The next generation of engineers showcased their work to employers at Engineering Project Day at Havant & South Downs College.
The day gives students a chance to present their projects after 26 weeks of hard work, which has included concept, technical specification, design, prototype, manufacture, test, evaluation and finally a presentation.
It also gives students the opportunity to be seen by potential employers and discuss with them how they created their project.
Projects that were showcased on 2 May included a prosthetic composite leg, a three-cylinder air engine, a table top pool table and a music reactive infinity mirror.
Speaking about his project, Level 3 student Jack Merry said: “My project is to fill a gap in the market for cheap anti-tank weapons. At the moment the cheapest on the market is £20,000 and has to be disposed of after ten uses.
“The idea behind this is that it is one use and £350 to manufacture, it is driven towards the enemy tank and when it reaches its destination it blows itself up and all of the enemy vehicles as well.
“It’s been a lot of hard work, but I’ve really enjoyed the process of making it. I have been really looking forward to showing my work to future employers – it feels like after 26 weeks it’s all come down to this day!
“I am hoping to secure an apprenticeship today, it’s great we hold days like this so students can be opened up to the real world.
“These kind of projects are what employers will expect from us in the workplace, so it’s been a really beneficial experience.”
Level 3 student Harry Bolton created his project by drawing inspiration from his love of mountain biking and sports cars.
He said: “I have made a bike rack for sports cars and I have designed it so it will fit on almost every sports car. I am really into my mountain biking and sports cars but the problem with bike racks is that it slows your car down and ruins your fuel economy, so I wanted to design something that made the bike rack better.
“I also decided to do this because I am going to study motorsport engineering at Coventry University, so I wanted to incorporate what I do now to what I want to do.”
Karla Wilson, who is currently on an apprenticeship with HSDC and Gestamp, a company which designs and develops metal automotive components, said: “I have created a PLC run conveyor system with plungers that push components off of the conveyor into the right bins so it sorts them.
“I am a third-year apprentice at the moment with Gestamp. I am hoping to get my face out there today and showcase what I can do.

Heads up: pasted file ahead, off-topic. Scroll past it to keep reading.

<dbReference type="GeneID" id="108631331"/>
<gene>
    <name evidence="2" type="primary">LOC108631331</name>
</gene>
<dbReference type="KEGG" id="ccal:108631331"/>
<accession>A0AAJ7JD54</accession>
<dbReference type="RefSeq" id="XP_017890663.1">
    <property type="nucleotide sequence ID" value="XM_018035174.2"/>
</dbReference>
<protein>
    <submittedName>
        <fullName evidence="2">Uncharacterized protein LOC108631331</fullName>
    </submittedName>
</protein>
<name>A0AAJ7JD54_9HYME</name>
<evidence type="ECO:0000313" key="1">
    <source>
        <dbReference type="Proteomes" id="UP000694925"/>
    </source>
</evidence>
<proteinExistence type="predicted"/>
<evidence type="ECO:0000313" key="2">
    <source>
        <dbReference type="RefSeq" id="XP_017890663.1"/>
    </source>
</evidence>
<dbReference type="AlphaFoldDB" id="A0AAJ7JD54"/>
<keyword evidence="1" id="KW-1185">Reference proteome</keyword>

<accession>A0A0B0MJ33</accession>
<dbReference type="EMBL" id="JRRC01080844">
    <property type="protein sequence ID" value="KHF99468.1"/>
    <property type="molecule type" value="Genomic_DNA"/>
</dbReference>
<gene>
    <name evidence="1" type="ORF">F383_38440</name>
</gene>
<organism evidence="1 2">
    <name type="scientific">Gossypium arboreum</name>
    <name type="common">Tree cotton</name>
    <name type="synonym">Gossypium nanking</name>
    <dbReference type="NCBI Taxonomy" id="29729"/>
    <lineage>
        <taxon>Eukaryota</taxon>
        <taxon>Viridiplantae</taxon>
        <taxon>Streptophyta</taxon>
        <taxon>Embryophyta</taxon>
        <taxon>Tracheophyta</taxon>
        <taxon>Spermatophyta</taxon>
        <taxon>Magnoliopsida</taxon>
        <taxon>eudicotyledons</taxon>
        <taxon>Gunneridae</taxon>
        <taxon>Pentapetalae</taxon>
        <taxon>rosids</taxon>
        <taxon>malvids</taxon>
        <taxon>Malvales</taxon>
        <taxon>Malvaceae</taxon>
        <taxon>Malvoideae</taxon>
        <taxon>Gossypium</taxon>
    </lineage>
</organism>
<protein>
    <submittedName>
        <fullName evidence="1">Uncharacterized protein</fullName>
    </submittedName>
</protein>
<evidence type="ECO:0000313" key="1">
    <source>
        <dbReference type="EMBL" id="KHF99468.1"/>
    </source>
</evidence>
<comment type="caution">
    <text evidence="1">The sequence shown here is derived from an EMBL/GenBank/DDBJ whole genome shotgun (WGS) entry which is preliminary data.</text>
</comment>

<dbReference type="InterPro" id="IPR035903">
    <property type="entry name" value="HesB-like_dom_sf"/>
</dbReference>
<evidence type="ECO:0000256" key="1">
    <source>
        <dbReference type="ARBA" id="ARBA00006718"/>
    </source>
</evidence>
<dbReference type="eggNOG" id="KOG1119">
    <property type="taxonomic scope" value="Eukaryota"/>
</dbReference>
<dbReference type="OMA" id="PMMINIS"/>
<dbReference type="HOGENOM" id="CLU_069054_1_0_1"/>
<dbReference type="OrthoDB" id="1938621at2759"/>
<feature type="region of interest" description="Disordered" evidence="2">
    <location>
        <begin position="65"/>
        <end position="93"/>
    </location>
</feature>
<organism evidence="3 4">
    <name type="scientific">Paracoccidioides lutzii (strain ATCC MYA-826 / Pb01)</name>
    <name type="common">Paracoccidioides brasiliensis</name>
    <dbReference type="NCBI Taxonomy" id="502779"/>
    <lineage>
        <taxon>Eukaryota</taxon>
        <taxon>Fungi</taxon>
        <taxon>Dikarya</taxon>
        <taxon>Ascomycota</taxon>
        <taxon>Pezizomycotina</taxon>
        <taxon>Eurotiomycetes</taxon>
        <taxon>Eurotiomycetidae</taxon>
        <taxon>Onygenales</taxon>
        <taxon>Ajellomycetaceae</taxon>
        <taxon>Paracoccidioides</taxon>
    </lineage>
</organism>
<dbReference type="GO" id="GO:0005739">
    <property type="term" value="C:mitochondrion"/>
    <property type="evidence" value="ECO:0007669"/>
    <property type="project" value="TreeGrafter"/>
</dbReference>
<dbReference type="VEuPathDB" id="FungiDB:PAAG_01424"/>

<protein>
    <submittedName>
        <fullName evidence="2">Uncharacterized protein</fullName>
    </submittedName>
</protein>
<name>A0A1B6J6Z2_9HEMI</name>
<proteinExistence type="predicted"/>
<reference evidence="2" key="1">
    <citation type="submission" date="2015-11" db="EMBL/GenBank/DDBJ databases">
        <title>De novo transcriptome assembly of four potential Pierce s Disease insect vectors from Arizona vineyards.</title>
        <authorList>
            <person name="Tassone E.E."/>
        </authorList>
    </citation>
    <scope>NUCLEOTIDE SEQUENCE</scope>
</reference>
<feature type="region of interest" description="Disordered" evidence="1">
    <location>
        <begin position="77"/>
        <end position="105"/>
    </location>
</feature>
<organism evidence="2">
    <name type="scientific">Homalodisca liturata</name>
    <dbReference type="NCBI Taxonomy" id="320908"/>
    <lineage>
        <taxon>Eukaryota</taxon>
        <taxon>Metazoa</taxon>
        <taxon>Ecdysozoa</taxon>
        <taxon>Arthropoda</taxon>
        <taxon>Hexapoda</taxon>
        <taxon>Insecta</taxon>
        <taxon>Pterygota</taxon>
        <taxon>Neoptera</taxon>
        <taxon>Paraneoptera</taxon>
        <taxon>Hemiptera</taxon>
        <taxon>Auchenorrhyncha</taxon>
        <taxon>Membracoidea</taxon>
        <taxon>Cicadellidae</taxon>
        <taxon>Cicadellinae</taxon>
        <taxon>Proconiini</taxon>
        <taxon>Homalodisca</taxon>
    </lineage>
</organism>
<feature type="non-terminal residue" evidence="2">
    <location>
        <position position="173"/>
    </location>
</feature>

“I personally think an apprenticeship is the best route into this industry because it really gives you the knowledge and support you need.”
A number of local employers attended the event, included Saab Seaeye, BAE, the University of Portsmouth and Babcock.
Richard Williams from Turbocam UK said: “Today is a great opportunity for students who are looking for employment – employers are able to see the students’ skill level and hear what they have been up to over the past 26 weeks and see if it matches the needs of their business. That’s the primary reason we have come here today.
“This is the first year in about three or four years we haven’t had an apprentice doing a project.
“Having an apprentice is very beneficial to a business – you realise you want to pass your knowledge on, and you also need a student to have basic understanding of engineering and the College definitely provides that.”
Rod Gammon from Christie Intruder Alarms said: “We do our own Apprenticeship schemes, so I am looking to recruit someone suitable and experienced to bring into the business. It’s been great to chat to them and see what level they are at.
“I’ve been having a look at the projects and they are all really good – very impressive. We’re a local company so we want to get local people in. I am definitely looking for someone who knows what they’re talking about and has the forward-thinking mindset that our company has.”
Principal and CEO of HSDC, Mike Gaston, said: “I am delighted to see so many employers join us for Engineering Project Day.
“The projects on show demonstrate the incredible skills developed by students from concept to design and problem-solving to testing and presentation. These students are your present apprentices and future employees.
“Engineering graduates make up about 25% of this country’s production workforce. I’m proud that we continue to play a part in partnership with yourselves to ensure the supply of engineers for the 21st Century.”
“The students have really impressed me with the work they have presented today. The skill that has gone into the past 26 weeks is clear from the projects they are showcasing.”